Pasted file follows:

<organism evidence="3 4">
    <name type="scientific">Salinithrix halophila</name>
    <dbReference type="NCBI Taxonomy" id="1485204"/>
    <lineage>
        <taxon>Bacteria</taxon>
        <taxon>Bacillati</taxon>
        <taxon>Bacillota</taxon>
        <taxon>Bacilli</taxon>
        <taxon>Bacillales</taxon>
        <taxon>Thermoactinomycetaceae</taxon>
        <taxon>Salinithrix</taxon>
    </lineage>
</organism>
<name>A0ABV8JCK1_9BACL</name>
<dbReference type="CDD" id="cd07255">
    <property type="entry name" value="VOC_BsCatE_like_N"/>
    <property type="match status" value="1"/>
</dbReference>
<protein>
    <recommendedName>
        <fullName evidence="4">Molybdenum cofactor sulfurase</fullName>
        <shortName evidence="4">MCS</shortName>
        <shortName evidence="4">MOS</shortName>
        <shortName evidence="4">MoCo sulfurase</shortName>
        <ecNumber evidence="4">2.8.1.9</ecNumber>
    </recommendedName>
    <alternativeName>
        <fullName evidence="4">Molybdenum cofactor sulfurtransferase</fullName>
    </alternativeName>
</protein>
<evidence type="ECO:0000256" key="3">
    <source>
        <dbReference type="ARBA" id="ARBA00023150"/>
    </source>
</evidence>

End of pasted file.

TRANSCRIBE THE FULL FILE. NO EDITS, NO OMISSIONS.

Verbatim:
<organism evidence="3 4">
    <name type="scientific">Salinithrix halophila</name>
    <dbReference type="NCBI Taxonomy" id="1485204"/>
    <lineage>
        <taxon>Bacteria</taxon>
        <taxon>Bacillati</taxon>
        <taxon>Bacillota</taxon>
        <taxon>Bacilli</taxon>
        <taxon>Bacillales</taxon>
        <taxon>Thermoactinomycetaceae</taxon>
        <taxon>Salinithrix</taxon>
    </lineage>
</organism>
<name>A0ABV8JCK1_9BACL</name>
<dbReference type="CDD" id="cd07255">
    <property type="entry name" value="VOC_BsCatE_like_N"/>
    <property type="match status" value="1"/>
</dbReference>
<protein>
    <recommendedName>
        <fullName evidence="4">Molybdenum cofactor sulfurase</fullName>
        <shortName evidence="4">MCS</shortName>
        <shortName evidence="4">MOS</shortName>
        <shortName evidence="4">MoCo sulfurase</shortName>
        <ecNumber evidence="4">2.8.1.9</ecNumber>
    </recommendedName>
    <alternativeName>
        <fullName evidence="4">Molybdenum cofactor sulfurtransferase</fullName>
    </alternativeName>
</protein>
<evidence type="ECO:0000256" key="3">
    <source>
        <dbReference type="ARBA" id="ARBA00023150"/>
    </source>
</evidence>